These are common questions discussed when planning retirements: Social Security, women and retirement, and couples adjusting to retirement together.
While every article about when to start taking Social Security benefits focuses on delaying as long as possible, until age 70, to maximize the monthly payment you receive, there are a few exceptions. As discussed in this article from Financial Planning, “The 1 reason not to delay Social Security,” people who are in poor health or have received a terminal diagnosis have no need to delay.
While the benefit will be less if they file early, the greater number of individual payments will help offset the smaller benefit amount.
There are three ways that women can plan for a better retirement. Women should not rely solely on their spouses when planning for retirement. Instead, they should more directly participate in how they’ll secure their senior years. That’s because many of them are likely to live longer than their partners, according to an article from MarketWatch. Women should calculate the amount of income they anticipate receiving in retirement and consider other income streams.
In addition, they can talk about their estate plans with their spouses and family members and look for alternative income sources. One example is an immediate annuity. In the right circumstances, they can be a terrific strategy to improve one’s retirement prospects.
Remember that despite not having a 401(k), individuals can still save for retirement. Workers who don’t have the option of a workplace retirement plan, should ask their employer to set up one on the basis of incentives that the company will receive.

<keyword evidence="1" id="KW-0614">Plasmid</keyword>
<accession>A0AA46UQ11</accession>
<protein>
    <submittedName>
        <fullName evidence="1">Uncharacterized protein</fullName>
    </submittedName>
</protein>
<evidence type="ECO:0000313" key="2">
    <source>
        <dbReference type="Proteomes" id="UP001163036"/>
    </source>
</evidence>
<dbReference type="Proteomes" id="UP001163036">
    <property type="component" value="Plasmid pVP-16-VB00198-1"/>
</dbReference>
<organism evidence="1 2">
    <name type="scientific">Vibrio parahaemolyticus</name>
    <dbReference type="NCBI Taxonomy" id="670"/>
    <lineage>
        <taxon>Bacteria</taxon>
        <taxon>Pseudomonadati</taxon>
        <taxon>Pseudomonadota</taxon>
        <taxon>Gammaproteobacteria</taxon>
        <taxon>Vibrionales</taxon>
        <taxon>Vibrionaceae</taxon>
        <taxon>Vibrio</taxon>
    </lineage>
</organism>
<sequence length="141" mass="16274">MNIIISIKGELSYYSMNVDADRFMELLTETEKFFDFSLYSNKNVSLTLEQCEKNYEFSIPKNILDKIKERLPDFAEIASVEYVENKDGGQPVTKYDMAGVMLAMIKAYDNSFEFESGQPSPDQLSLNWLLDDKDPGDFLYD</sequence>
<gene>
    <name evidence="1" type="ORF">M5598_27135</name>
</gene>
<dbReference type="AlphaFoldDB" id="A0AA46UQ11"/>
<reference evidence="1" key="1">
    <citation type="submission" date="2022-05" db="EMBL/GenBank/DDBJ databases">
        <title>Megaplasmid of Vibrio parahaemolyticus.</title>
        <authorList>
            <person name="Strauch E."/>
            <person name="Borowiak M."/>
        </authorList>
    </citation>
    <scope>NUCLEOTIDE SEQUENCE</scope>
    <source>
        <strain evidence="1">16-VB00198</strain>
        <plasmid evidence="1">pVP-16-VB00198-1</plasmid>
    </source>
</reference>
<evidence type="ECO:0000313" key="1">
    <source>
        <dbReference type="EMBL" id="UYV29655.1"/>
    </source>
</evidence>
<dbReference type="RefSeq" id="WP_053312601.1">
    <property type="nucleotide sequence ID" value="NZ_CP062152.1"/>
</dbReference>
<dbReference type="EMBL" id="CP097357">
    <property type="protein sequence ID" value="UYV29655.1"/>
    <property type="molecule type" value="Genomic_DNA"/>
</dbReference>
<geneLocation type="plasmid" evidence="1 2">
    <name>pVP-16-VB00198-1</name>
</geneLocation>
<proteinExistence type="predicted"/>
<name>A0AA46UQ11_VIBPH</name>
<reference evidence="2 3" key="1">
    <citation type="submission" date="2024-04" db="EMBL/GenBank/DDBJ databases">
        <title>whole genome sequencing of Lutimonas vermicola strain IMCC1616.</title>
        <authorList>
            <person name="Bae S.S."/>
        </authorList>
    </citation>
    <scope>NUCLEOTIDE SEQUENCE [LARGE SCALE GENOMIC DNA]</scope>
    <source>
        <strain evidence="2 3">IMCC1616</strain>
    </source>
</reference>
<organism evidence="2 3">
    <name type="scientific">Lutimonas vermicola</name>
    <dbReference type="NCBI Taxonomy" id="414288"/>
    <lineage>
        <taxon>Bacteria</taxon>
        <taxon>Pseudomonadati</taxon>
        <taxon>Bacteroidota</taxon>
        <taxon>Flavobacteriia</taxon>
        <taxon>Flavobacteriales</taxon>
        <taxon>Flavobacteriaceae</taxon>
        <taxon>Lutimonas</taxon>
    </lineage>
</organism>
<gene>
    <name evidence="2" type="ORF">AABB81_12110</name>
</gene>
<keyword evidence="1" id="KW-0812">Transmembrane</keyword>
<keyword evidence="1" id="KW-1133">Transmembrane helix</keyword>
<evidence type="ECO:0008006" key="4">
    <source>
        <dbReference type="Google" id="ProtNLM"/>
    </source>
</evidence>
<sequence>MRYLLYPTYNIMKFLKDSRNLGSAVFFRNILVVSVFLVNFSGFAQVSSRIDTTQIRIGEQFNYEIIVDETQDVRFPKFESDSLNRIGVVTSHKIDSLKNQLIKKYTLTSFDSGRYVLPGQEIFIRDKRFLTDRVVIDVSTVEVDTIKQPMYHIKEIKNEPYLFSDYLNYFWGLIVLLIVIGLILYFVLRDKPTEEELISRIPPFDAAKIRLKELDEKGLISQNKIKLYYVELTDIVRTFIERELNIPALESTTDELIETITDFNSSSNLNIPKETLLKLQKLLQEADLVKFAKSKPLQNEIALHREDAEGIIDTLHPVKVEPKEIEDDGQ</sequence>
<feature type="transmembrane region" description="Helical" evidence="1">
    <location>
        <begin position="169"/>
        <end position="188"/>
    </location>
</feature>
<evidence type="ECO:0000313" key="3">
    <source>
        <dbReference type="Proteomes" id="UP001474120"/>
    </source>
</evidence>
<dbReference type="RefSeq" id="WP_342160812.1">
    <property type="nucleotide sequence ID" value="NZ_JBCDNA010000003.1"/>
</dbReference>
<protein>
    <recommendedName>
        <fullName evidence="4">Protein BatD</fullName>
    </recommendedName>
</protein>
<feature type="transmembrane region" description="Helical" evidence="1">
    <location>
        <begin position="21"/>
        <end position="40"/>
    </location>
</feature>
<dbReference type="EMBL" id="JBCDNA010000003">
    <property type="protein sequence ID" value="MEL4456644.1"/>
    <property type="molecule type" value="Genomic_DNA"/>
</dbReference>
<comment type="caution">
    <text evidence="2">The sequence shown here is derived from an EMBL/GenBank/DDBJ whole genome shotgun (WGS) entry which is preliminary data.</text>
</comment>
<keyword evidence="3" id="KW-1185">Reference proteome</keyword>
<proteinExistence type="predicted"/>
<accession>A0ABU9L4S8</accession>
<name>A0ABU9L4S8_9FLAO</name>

These workers can also look into opening a health savings account and an individual retirement account, preferably a Roth IRA, which offers tax-free growth on savings and penalty-free early withdrawals.
They also can choose to switch their status to a 1099 from a W-2 employee to establish a SEP IRA.
Finally, living together in retirement can be difficult for couples who are used to having work as a diversion. To overcome the obstacles, couples should talk about retirement and be honest about their expectations, rules, and disappointments. They should also find a common ground, if they have different interests. There’s nothing wrong with wives and husbands having separate interests or even separate friends, as long as they balance their time apart with quality time together.
A healthy and fulfilling retirement has many moving parts, from finances to recreational pursuits. Advance planning for all aspects will make it a more rewarding chapter of your life.
Reference: Financial Planning (October 25, 2018) “The 1 reason not to delay Social Security”